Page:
460 F2d 1198 Romano v. United States
460 F.2d 1198
Dominick ROMANO, Petitioner-Appellant,
UNITED STATES of America, Respondent-Appellee.
No. 761, Docket 72-1107.
United States Court of Appeals,
Argued May 9, 1972.
Decided May 30, 1972.
Henry B. Rothblatt, New York City (Rothblatt, Rothblatt, Seijas & Peskin, New York City, on the brief), for appellant.
John C. Sabetta, Asst. U. S. Atty., New York City (Whitney North Seymour, Jr., U. S. Atty., for the S. D. N. Y., N.Y., and Peter F. Rient, Asst. U. S. Atty., New York City, of counsel), for appellee.
Before FRIENDLY, Chief Judge, and MOORE and ANDERSON, Circuit Judges.
Dominick Romano appeals from an order denying without a hearing his motion to vacate a judgment of conviction pursuant to 28 U.S.C. Sec. 2255 and denying his motion that the District Judge disqualify himself from determining the motion for post-conviction relief pursuant to 28 U.S.C. Sec. 144. Finding no error, we affirm.
Appellant is presently serving a 20-year sentence which was imposed after he was found guilty of having conspired to violate the Federal Narcotics Laws, 21 U.S.C. Secs. 173, 174. The judgment of conviction was affirmed by this court in United States v. Guanti, 421 F.2d 792 (2d Cir.), cert. denied, Romano v. United States, 400 U.S. 832, 91 S.Ct. 65, 27 L.Ed.2d 64 (1970). For a statement of the facts in this case see the opinion in Guanti, supra.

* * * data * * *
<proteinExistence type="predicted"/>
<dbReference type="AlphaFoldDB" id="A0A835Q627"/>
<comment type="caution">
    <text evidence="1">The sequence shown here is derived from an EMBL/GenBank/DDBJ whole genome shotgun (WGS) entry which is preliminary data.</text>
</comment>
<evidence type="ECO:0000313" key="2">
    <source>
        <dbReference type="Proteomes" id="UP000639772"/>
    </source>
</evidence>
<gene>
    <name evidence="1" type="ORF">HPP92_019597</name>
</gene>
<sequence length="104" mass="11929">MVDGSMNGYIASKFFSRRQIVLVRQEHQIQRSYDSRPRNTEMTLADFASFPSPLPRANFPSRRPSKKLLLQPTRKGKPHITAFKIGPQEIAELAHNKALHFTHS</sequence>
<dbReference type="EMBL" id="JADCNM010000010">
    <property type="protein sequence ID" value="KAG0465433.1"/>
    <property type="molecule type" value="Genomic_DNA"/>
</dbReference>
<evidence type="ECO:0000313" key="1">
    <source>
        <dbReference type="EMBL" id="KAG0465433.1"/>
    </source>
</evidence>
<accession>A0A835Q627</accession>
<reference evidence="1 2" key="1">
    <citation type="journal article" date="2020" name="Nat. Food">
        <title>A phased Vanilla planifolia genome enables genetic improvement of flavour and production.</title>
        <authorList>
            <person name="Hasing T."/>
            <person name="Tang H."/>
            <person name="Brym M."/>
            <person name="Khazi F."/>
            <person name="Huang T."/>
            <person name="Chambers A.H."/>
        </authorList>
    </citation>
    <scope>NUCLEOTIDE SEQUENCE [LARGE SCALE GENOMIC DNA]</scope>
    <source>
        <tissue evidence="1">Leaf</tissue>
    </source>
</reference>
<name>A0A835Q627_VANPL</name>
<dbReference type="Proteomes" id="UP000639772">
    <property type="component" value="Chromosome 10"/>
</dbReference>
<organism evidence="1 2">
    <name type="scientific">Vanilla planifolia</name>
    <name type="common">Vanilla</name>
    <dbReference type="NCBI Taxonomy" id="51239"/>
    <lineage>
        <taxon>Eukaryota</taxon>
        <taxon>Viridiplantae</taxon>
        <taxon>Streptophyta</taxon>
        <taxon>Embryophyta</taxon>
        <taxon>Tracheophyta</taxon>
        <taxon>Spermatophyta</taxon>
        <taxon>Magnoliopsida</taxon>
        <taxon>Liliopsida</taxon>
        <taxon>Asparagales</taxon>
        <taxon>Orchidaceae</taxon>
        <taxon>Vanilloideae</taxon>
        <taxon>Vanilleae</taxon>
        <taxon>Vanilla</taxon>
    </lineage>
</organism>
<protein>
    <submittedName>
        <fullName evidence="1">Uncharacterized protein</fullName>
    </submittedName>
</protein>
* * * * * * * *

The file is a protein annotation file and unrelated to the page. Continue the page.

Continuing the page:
In the papers submitted in support of his motion to vacate his judgment of conviction, appellant alleges that the prosecution knowingly used perjurious testimony at his trial. This claim is without merit. No evidence of perjury is noted and no false testimony is cited. The fact that a prosecution witness may have a criminal record is not a sufficient basis for vacating a judgment of conviction when the witness' criminal record was known at the time of trial. Similarly, the mere assertion that a witness might have had a motive to lie, when unsupported by any fact, does not entitle a petitioner to a hearing on the alleged use of perjurious testimony.
Also without merit is the claim of prejudice emanating from an allegedly improper in-court photographic identification of one prosecution witness by another. According to the appellant, the in-court identification was tainted by an impermissibly suggestive pre-trial confrontation between the two witnesses. The appellant argues that this confrontation was in violation of his constitutional rights as enumerated in United States v. Wade, 388 U.S. 218, 87 S.Ct. 1926, 18 L.Ed.2d 1149 (1967), Gilbert v. California, 388 U.S. 263, 87 S.Ct. 1951, 18 L.Ed.2d 1178 (1967) and Stovall v. Denno, 388 U.S. 293, 87 S.Ct. 1967, 18 L.Ed.2d 1199 (1967).
None of appellant's constitutional rights were violated when these two witnesses met at an interview before trial. Appellant's right to counsel does not extend to the government's interviewing of witnesses in preparation of its case when the appellant was not even present at this meeting.
Appellant's third claim, that he was deprived of the effective assistance of counsel was rejected by this court in an earlier appeal. Guanti, supra at 799 of 421 F.2d. As no additional facts are cited in support of the claim, it can be dismissed as being without merit.
The remaining contentions, that the District Judge should have disqualified himself from determining this motion and that appellant's right to testify in his own behalf was frustrated because the trial court denied his motion to sever his trial from that of his brother, are without any merit.
The order of the District Court is therefore affirmed.